My other sister Patricia checking her sister's construction plans for a retirement home on the farm as Elizabeth's sons take over the business:
My own story I wrote up at some great length here The Emigre . But then, last year when I was most recently back in Italy something odd happened. I discovered the rural, isolated pocket I had grown up in had become a page on Facebook. The outside world had a direct connection to the biggest of five villages in the valley, Morre is online. Not only that my nephew's wife showed me a collection of pictures on Facebook from the past, some few people I remembered from thirty or more years ago. They constituted a snapshot of a place and time so distant it seems like two centuries ago, not fifty years. I may have some names wrong, and some faces are no longer in my memory bank, but these few pictures depict a way of life that vanished in even the rural United States during the after the Depression.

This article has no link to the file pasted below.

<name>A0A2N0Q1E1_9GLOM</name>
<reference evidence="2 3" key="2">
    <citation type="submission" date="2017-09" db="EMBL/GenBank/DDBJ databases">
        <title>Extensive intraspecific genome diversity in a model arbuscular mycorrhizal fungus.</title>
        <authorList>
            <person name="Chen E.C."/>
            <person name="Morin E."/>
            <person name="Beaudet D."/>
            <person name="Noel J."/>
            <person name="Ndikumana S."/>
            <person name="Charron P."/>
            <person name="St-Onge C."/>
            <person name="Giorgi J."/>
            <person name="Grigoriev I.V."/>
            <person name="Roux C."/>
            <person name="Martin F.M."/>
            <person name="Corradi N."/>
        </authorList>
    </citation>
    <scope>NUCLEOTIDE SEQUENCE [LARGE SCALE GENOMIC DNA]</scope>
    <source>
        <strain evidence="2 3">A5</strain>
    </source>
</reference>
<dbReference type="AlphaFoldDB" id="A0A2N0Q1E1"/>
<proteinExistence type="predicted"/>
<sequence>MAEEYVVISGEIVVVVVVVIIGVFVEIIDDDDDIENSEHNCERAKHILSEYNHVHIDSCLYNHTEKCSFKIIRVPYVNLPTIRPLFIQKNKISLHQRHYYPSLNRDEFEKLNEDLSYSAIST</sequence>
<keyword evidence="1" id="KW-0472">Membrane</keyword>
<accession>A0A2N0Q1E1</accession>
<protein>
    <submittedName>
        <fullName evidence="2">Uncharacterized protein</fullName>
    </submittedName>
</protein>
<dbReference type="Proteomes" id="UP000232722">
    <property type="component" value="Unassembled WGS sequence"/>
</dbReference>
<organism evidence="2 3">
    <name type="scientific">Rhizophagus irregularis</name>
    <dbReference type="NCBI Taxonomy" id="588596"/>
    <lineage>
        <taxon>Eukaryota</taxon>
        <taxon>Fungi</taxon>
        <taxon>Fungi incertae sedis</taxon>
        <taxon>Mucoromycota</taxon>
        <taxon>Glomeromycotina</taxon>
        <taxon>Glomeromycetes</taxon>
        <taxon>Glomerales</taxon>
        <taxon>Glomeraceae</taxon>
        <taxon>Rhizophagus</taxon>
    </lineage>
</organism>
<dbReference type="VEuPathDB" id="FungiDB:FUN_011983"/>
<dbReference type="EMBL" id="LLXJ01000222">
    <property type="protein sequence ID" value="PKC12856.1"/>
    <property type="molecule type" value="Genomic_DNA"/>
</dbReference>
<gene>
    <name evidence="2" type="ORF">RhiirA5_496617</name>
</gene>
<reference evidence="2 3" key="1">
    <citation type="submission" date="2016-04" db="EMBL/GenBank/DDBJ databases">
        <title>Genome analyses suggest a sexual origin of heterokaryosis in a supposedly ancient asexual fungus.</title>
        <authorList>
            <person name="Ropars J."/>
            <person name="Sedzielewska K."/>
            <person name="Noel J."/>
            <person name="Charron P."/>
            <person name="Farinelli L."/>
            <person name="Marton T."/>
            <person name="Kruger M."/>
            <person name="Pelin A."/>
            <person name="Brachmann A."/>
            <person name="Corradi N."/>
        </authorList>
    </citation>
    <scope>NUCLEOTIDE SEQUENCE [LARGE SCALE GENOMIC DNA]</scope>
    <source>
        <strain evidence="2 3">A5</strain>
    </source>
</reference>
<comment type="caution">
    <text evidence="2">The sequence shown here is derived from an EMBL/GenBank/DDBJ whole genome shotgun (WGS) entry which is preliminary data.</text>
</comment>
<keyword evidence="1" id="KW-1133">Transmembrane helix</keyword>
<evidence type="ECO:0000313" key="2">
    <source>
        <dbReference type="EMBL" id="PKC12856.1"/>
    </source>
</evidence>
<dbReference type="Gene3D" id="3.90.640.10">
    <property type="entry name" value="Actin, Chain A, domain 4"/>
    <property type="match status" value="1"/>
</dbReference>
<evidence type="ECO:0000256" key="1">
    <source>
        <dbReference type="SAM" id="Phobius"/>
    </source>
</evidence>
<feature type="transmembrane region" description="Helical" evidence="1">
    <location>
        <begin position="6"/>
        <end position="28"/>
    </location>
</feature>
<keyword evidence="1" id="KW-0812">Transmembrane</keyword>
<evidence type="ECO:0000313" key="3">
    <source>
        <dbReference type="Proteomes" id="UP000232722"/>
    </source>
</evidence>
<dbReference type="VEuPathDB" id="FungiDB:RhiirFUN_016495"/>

This first one is Angelina, a wizened old lady who used to run the village store, keeping her accounts with a stub of a pencil on sheets of brown wrapping paper on her counter. She's seen here filling a bucket with water. In the summer during the hot months water rationing was in effect and the public utility only ran water during a couple of hours in the middle of the day. Running cold water in the house was rare, perhaps unique in my family home (the one percenters). Everyone else had to make do by filling containers and lugging the water home from the public water tap in the village square:
These are the alleys of the picturesque mountain villages travel writers get so enthusiastic about. In this case with a Vespa included for authenticity! Television was available but only one channel and for a few hours in the evening. Life was intimate in these collections of medieval stone houses and gossip was the entertainment. Privacy was an alien concept.
The notes call this guy "Trettica" which in the local dialect means "Shakes," though the cause of his tremens isn't known to me. He's seen here roasting a bird on a spit, slowly twirling the rod, basting the bird with olive oil and salt, a job for a retiree under the supervision of his impatient wife. Winters in the moutains were cold and central heating was unknown. Hot water was provided for rare sponge baths from a pot hanging on the blackened hook on the left of the fireplace.